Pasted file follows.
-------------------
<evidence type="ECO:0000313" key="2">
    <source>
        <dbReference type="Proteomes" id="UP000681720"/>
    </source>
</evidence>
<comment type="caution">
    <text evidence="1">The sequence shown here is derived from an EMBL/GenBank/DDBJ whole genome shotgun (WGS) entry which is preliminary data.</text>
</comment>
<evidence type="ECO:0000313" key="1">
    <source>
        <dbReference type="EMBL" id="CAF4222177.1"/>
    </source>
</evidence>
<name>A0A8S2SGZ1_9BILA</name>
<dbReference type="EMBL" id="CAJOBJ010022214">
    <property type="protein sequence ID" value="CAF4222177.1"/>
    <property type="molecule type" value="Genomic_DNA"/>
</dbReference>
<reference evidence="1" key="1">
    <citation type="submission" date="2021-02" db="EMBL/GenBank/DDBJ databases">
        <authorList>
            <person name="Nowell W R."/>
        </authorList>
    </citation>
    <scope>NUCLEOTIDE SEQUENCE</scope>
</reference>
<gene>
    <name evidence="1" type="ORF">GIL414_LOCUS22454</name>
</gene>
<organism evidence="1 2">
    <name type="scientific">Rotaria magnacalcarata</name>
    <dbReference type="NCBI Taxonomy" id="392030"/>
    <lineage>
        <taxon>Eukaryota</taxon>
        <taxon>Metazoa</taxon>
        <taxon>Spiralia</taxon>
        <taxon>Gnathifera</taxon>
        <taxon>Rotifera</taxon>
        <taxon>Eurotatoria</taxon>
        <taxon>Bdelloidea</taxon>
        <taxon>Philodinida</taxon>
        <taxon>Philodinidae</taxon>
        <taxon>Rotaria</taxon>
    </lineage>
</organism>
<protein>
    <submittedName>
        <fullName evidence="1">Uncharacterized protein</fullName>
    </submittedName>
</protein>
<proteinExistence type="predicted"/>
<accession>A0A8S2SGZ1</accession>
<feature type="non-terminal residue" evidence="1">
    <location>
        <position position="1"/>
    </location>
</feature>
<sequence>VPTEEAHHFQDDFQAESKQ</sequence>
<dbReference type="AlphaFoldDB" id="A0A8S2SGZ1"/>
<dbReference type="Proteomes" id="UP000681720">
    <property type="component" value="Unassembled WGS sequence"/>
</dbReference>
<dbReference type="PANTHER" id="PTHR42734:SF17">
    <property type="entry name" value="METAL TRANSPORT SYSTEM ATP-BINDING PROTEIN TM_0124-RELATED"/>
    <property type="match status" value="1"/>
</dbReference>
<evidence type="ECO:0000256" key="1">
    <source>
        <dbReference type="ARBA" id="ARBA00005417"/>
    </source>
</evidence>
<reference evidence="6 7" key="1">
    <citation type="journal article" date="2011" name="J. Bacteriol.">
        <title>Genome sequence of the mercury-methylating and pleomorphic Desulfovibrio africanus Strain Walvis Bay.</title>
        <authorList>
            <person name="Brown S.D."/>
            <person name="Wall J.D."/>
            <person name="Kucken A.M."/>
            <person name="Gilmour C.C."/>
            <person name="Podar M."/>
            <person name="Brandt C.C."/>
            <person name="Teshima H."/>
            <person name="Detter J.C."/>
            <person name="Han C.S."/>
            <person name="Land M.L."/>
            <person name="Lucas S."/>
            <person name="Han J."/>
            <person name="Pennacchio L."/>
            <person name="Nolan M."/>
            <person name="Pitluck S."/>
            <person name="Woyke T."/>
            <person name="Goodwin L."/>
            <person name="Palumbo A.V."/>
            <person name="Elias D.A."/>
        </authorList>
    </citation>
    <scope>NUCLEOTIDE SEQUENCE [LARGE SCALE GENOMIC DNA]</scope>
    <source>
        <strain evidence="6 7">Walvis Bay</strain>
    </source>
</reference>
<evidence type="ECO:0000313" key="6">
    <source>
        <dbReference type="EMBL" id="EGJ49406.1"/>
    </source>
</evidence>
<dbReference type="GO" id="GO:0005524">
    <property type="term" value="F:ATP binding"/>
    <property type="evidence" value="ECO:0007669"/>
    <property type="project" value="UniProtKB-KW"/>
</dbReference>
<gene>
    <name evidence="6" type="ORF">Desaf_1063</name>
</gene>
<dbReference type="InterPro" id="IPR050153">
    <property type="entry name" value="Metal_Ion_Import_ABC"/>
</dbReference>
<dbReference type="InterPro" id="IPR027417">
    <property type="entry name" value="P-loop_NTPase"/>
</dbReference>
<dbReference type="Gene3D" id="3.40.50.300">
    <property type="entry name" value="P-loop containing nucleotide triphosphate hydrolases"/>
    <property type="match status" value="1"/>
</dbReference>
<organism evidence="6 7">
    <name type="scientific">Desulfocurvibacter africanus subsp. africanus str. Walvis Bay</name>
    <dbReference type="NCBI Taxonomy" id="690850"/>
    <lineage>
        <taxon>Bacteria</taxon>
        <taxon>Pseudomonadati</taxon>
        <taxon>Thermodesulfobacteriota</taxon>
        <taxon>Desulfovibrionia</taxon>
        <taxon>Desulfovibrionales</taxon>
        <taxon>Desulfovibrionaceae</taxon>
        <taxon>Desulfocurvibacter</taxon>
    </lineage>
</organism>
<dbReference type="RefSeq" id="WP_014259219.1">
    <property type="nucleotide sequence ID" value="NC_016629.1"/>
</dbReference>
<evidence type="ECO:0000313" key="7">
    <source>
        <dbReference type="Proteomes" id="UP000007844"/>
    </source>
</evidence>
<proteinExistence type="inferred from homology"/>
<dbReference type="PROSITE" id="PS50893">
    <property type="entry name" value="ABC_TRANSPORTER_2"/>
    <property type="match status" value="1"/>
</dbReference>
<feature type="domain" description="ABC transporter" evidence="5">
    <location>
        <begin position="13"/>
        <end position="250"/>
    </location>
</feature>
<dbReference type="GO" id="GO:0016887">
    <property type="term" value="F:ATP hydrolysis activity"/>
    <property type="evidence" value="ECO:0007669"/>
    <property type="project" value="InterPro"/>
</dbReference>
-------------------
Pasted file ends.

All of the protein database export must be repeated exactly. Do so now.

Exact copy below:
<evidence type="ECO:0000313" key="2">
    <source>
        <dbReference type="Proteomes" id="UP000681720"/>
    </source>
</evidence>
<comment type="caution">
    <text evidence="1">The sequence shown here is derived from an EMBL/GenBank/DDBJ whole genome shotgun (WGS) entry which is preliminary data.</text>
</comment>
<evidence type="ECO:0000313" key="1">
    <source>
        <dbReference type="EMBL" id="CAF4222177.1"/>
    </source>
</evidence>
<name>A0A8S2SGZ1_9BILA</name>
<dbReference type="EMBL" id="CAJOBJ010022214">
    <property type="protein sequence ID" value="CAF4222177.1"/>
    <property type="molecule type" value="Genomic_DNA"/>
</dbReference>
<reference evidence="1" key="1">
    <citation type="submission" date="2021-02" db="EMBL/GenBank/DDBJ databases">
        <authorList>
            <person name="Nowell W R."/>
        </authorList>
    </citation>
    <scope>NUCLEOTIDE SEQUENCE</scope>
</reference>
<gene>
    <name evidence="1" type="ORF">GIL414_LOCUS22454</name>
</gene>
<organism evidence="1 2">
    <name type="scientific">Rotaria magnacalcarata</name>
    <dbReference type="NCBI Taxonomy" id="392030"/>
    <lineage>
        <taxon>Eukaryota</taxon>
        <taxon>Metazoa</taxon>
        <taxon>Spiralia</taxon>
        <taxon>Gnathifera</taxon>
        <taxon>Rotifera</taxon>
        <taxon>Eurotatoria</taxon>
        <taxon>Bdelloidea</taxon>
        <taxon>Philodinida</taxon>
        <taxon>Philodinidae</taxon>
        <taxon>Rotaria</taxon>
    </lineage>
</organism>
<protein>
    <submittedName>
        <fullName evidence="1">Uncharacterized protein</fullName>
    </submittedName>
</protein>
<proteinExistence type="predicted"/>
<accession>A0A8S2SGZ1</accession>
<feature type="non-terminal residue" evidence="1">
    <location>
        <position position="1"/>
    </location>
</feature>
<sequence>VPTEEAHHFQDDFQAESKQ</sequence>
<dbReference type="AlphaFoldDB" id="A0A8S2SGZ1"/>
<dbReference type="Proteomes" id="UP000681720">
    <property type="component" value="Unassembled WGS sequence"/>
</dbReference>
<dbReference type="PANTHER" id="PTHR42734:SF17">
    <property type="entry name" value="METAL TRANSPORT SYSTEM ATP-BINDING PROTEIN TM_0124-RELATED"/>
    <property type="match status" value="1"/>
</dbReference>
<evidence type="ECO:0000256" key="1">
    <source>
        <dbReference type="ARBA" id="ARBA00005417"/>
    </source>
</evidence>
<reference evidence="6 7" key="1">
    <citation type="journal article" date="2011" name="J. Bacteriol.">
        <title>Genome sequence of the mercury-methylating and pleomorphic Desulfovibrio africanus Strain Walvis Bay.</title>
        <authorList>
            <person name="Brown S.D."/>
            <person name="Wall J.D."/>
            <person name="Kucken A.M."/>
            <person name="Gilmour C.C."/>
            <person name="Podar M."/>
            <person name="Brandt C.C."/>
            <person name="Teshima H."/>
            <person name="Detter J.C."/>
            <person name="Han C.S."/>
            <person name="Land M.L."/>
            <person name="Lucas S."/>
            <person name="Han J."/>
            <person name="Pennacchio L."/>
            <person name="Nolan M."/>
            <person name="Pitluck S."/>
            <person name="Woyke T."/>
            <person name="Goodwin L."/>
            <person name="Palumbo A.V."/>
            <person name="Elias D.A."/>
        </authorList>
    </citation>
    <scope>NUCLEOTIDE SEQUENCE [LARGE SCALE GENOMIC DNA]</scope>
    <source>
        <strain evidence="6 7">Walvis Bay</strain>
    </source>
</reference>
<evidence type="ECO:0000313" key="6">
    <source>
        <dbReference type="EMBL" id="EGJ49406.1"/>
    </source>
</evidence>
<dbReference type="GO" id="GO:0005524">
    <property type="term" value="F:ATP binding"/>
    <property type="evidence" value="ECO:0007669"/>
    <property type="project" value="UniProtKB-KW"/>
</dbReference>
<gene>
    <name evidence="6" type="ORF">Desaf_1063</name>
</gene>
<dbReference type="InterPro" id="IPR050153">
    <property type="entry name" value="Metal_Ion_Import_ABC"/>
</dbReference>
<dbReference type="InterPro" id="IPR027417">
    <property type="entry name" value="P-loop_NTPase"/>
</dbReference>
<dbReference type="Gene3D" id="3.40.50.300">
    <property type="entry name" value="P-loop containing nucleotide triphosphate hydrolases"/>
    <property type="match status" value="1"/>
</dbReference>
<organism evidence="6 7">
    <name type="scientific">Desulfocurvibacter africanus subsp. africanus str. Walvis Bay</name>
    <dbReference type="NCBI Taxonomy" id="690850"/>
    <lineage>
        <taxon>Bacteria</taxon>
        <taxon>Pseudomonadati</taxon>
        <taxon>Thermodesulfobacteriota</taxon>
        <taxon>Desulfovibrionia</taxon>
        <taxon>Desulfovibrionales</taxon>
        <taxon>Desulfovibrionaceae</taxon>
        <taxon>Desulfocurvibacter</taxon>
    </lineage>
</organism>
<dbReference type="RefSeq" id="WP_014259219.1">
    <property type="nucleotide sequence ID" value="NC_016629.1"/>
</dbReference>
<evidence type="ECO:0000313" key="7">
    <source>
        <dbReference type="Proteomes" id="UP000007844"/>
    </source>
</evidence>
<proteinExistence type="inferred from homology"/>
<dbReference type="PROSITE" id="PS50893">
    <property type="entry name" value="ABC_TRANSPORTER_2"/>
    <property type="match status" value="1"/>
</dbReference>
<feature type="domain" description="ABC transporter" evidence="5">
    <location>
        <begin position="13"/>
        <end position="250"/>
    </location>
</feature>
<dbReference type="GO" id="GO:0016887">
    <property type="term" value="F:ATP hydrolysis activity"/>
    <property type="evidence" value="ECO:0007669"/>
    <property type="project" value="InterPro"/>
</dbReference>